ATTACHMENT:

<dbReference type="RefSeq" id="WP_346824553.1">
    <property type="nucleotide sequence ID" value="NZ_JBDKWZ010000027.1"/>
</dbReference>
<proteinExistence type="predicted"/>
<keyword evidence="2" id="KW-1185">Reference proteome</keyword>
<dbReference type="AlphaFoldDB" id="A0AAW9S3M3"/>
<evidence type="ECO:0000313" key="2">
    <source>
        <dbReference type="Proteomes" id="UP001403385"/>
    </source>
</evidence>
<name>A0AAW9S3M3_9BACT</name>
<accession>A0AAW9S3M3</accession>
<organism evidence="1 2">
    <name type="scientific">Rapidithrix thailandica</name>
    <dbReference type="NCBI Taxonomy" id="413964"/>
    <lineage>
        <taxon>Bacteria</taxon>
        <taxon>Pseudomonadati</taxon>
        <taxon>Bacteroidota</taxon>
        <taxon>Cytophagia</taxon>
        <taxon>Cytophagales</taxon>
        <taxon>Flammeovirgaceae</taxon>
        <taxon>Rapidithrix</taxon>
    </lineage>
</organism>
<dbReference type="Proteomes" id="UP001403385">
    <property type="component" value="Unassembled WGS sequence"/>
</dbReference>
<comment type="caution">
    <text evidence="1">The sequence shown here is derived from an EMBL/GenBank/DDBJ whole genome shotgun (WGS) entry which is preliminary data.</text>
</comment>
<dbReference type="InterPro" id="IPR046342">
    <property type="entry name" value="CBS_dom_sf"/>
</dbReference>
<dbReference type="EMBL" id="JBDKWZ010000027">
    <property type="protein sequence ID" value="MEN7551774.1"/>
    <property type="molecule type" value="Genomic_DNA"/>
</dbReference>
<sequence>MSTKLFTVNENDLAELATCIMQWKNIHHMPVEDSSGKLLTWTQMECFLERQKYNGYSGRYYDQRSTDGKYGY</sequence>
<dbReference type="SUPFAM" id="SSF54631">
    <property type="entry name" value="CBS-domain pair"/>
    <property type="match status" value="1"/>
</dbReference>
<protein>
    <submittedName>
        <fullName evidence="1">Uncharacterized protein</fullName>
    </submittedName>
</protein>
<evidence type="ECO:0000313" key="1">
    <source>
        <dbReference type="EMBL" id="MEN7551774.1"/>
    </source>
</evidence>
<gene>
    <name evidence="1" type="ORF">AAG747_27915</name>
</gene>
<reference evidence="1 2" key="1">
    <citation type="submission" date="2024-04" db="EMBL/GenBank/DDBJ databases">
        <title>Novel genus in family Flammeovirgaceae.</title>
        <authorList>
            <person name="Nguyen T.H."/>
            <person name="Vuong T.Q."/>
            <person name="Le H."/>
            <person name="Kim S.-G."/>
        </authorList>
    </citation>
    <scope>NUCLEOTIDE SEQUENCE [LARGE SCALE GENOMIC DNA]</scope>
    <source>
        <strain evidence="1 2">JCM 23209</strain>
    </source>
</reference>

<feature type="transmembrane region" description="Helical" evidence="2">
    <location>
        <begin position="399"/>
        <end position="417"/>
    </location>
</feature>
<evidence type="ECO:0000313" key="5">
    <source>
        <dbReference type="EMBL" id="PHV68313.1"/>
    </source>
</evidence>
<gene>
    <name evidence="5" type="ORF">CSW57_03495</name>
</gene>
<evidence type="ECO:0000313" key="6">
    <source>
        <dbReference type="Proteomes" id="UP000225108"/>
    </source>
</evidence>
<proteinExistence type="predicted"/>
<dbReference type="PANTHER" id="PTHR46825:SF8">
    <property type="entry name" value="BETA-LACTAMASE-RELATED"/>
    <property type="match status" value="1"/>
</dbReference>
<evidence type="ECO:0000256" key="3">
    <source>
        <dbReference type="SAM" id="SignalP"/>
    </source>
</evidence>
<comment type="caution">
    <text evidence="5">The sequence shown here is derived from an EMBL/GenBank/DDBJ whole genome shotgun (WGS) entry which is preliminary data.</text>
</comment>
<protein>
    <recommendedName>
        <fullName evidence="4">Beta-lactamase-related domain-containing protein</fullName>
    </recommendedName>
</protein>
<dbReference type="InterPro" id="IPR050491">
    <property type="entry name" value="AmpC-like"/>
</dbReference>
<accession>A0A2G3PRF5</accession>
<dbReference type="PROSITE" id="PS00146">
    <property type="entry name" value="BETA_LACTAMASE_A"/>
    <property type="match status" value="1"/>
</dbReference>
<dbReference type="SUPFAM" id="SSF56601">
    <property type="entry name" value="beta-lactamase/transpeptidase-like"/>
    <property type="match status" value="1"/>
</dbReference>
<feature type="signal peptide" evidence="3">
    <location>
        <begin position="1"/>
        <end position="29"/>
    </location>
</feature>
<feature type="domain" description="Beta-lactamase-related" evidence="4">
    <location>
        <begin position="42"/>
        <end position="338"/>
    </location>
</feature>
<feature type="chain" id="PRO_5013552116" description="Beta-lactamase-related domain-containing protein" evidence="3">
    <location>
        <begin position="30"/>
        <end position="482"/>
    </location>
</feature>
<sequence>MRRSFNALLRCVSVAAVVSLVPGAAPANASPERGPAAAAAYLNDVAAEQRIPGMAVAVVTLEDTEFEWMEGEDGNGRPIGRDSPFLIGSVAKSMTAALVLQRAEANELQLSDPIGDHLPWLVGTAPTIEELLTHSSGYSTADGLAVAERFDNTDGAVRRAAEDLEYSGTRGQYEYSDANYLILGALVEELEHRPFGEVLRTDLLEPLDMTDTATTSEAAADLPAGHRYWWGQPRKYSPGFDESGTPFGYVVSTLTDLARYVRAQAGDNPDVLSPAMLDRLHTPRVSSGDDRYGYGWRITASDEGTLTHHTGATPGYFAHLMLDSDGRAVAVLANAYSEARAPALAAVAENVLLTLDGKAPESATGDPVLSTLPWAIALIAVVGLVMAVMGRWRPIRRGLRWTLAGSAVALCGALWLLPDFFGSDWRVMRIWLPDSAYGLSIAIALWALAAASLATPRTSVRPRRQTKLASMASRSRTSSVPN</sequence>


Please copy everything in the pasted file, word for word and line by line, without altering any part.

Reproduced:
<dbReference type="RefSeq" id="WP_346824553.1">
    <property type="nucleotide sequence ID" value="NZ_JBDKWZ010000027.1"/>
</dbReference>
<proteinExistence type="predicted"/>
<keyword evidence="2" id="KW-1185">Reference proteome</keyword>
<dbReference type="AlphaFoldDB" id="A0AAW9S3M3"/>
<evidence type="ECO:0000313" key="2">
    <source>
        <dbReference type="Proteomes" id="UP001403385"/>
    </source>
</evidence>
<name>A0AAW9S3M3_9BACT</name>
<accession>A0AAW9S3M3</accession>
<organism evidence="1 2">
    <name type="scientific">Rapidithrix thailandica</name>
    <dbReference type="NCBI Taxonomy" id="413964"/>
    <lineage>
        <taxon>Bacteria</taxon>
        <taxon>Pseudomonadati</taxon>
        <taxon>Bacteroidota</taxon>
        <taxon>Cytophagia</taxon>
        <taxon>Cytophagales</taxon>
        <taxon>Flammeovirgaceae</taxon>
        <taxon>Rapidithrix</taxon>
    </lineage>
</organism>
<dbReference type="Proteomes" id="UP001403385">
    <property type="component" value="Unassembled WGS sequence"/>
</dbReference>
<comment type="caution">
    <text evidence="1">The sequence shown here is derived from an EMBL/GenBank/DDBJ whole genome shotgun (WGS) entry which is preliminary data.</text>
</comment>
<dbReference type="InterPro" id="IPR046342">
    <property type="entry name" value="CBS_dom_sf"/>
</dbReference>
<dbReference type="EMBL" id="JBDKWZ010000027">
    <property type="protein sequence ID" value="MEN7551774.1"/>
    <property type="molecule type" value="Genomic_DNA"/>
</dbReference>
<sequence>MSTKLFTVNENDLAELATCIMQWKNIHHMPVEDSSGKLLTWTQMECFLERQKYNGYSGRYYDQRSTDGKYGY</sequence>
<dbReference type="SUPFAM" id="SSF54631">
    <property type="entry name" value="CBS-domain pair"/>
    <property type="match status" value="1"/>
</dbReference>
<protein>
    <submittedName>
        <fullName evidence="1">Uncharacterized protein</fullName>
    </submittedName>
</protein>
<evidence type="ECO:0000313" key="1">
    <source>
        <dbReference type="EMBL" id="MEN7551774.1"/>
    </source>
</evidence>
<gene>
    <name evidence="1" type="ORF">AAG747_27915</name>
</gene>
<reference evidence="1 2" key="1">
    <citation type="submission" date="2024-04" db="EMBL/GenBank/DDBJ databases">
        <title>Novel genus in family Flammeovirgaceae.</title>
        <authorList>
            <person name="Nguyen T.H."/>
            <person name="Vuong T.Q."/>
            <person name="Le H."/>
            <person name="Kim S.-G."/>
        </authorList>
    </citation>
    <scope>NUCLEOTIDE SEQUENCE [LARGE SCALE GENOMIC DNA]</scope>
    <source>
        <strain evidence="1 2">JCM 23209</strain>
    </source>
</reference>

<feature type="transmembrane region" description="Helical" evidence="2">
    <location>
        <begin position="399"/>
        <end position="417"/>
    </location>
</feature>
<evidence type="ECO:0000313" key="5">
    <source>
        <dbReference type="EMBL" id="PHV68313.1"/>
    </source>
</evidence>
<gene>
    <name evidence="5" type="ORF">CSW57_03495</name>
</gene>
<evidence type="ECO:0000313" key="6">
    <source>
        <dbReference type="Proteomes" id="UP000225108"/>
    </source>
</evidence>
<proteinExistence type="predicted"/>
<dbReference type="PANTHER" id="PTHR46825:SF8">
    <property type="entry name" value="BETA-LACTAMASE-RELATED"/>
    <property type="match status" value="1"/>
</dbReference>
<evidence type="ECO:0000256" key="3">
    <source>
        <dbReference type="SAM" id="SignalP"/>
    </source>
</evidence>
<comment type="caution">
    <text evidence="5">The sequence shown here is derived from an EMBL/GenBank/DDBJ whole genome shotgun (WGS) entry which is preliminary data.</text>
</comment>
<protein>
    <recommendedName>
        <fullName evidence="4">Beta-lactamase-related domain-containing protein</fullName>
    </recommendedName>
</protein>
<dbReference type="InterPro" id="IPR050491">
    <property type="entry name" value="AmpC-like"/>
</dbReference>
<accession>A0A2G3PRF5</accession>
<dbReference type="PROSITE" id="PS00146">
    <property type="entry name" value="BETA_LACTAMASE_A"/>
    <property type="match status" value="1"/>
</dbReference>
<dbReference type="SUPFAM" id="SSF56601">
    <property type="entry name" value="beta-lactamase/transpeptidase-like"/>
    <property type="match status" value="1"/>
</dbReference>
<feature type="signal peptide" evidence="3">
    <location>
        <begin position="1"/>
        <end position="29"/>
    </location>
</feature>
<feature type="domain" description="Beta-lactamase-related" evidence="4">
    <location>
        <begin position="42"/>
        <end position="338"/>
    </location>
</feature>
<feature type="chain" id="PRO_5013552116" description="Beta-lactamase-related domain-containing protein" evidence="3">
    <location>
        <begin position="30"/>
        <end position="482"/>
    </location>
</feature>
<sequence>MRRSFNALLRCVSVAAVVSLVPGAAPANASPERGPAAAAAYLNDVAAEQRIPGMAVAVVTLEDTEFEWMEGEDGNGRPIGRDSPFLIGSVAKSMTAALVLQRAEANELQLSDPIGDHLPWLVGTAPTIEELLTHSSGYSTADGLAVAERFDNTDGAVRRAAEDLEYSGTRGQYEYSDANYLILGALVEELEHRPFGEVLRTDLLEPLDMTDTATTSEAAADLPAGHRYWWGQPRKYSPGFDESGTPFGYVVSTLTDLARYVRAQAGDNPDVLSPAMLDRLHTPRVSSGDDRYGYGWRITASDEGTLTHHTGATPGYFAHLMLDSDGRAVAVLANAYSEARAPALAAVAENVLLTLDGKAPESATGDPVLSTLPWAIALIAVVGLVMAVMGRWRPIRRGLRWTLAGSAVALCGALWLLPDFFGSDWRVMRIWLPDSAYGLSIAIALWALAAASLATPRTSVRPRRQTKLASMASRSRTSSVPN</sequence>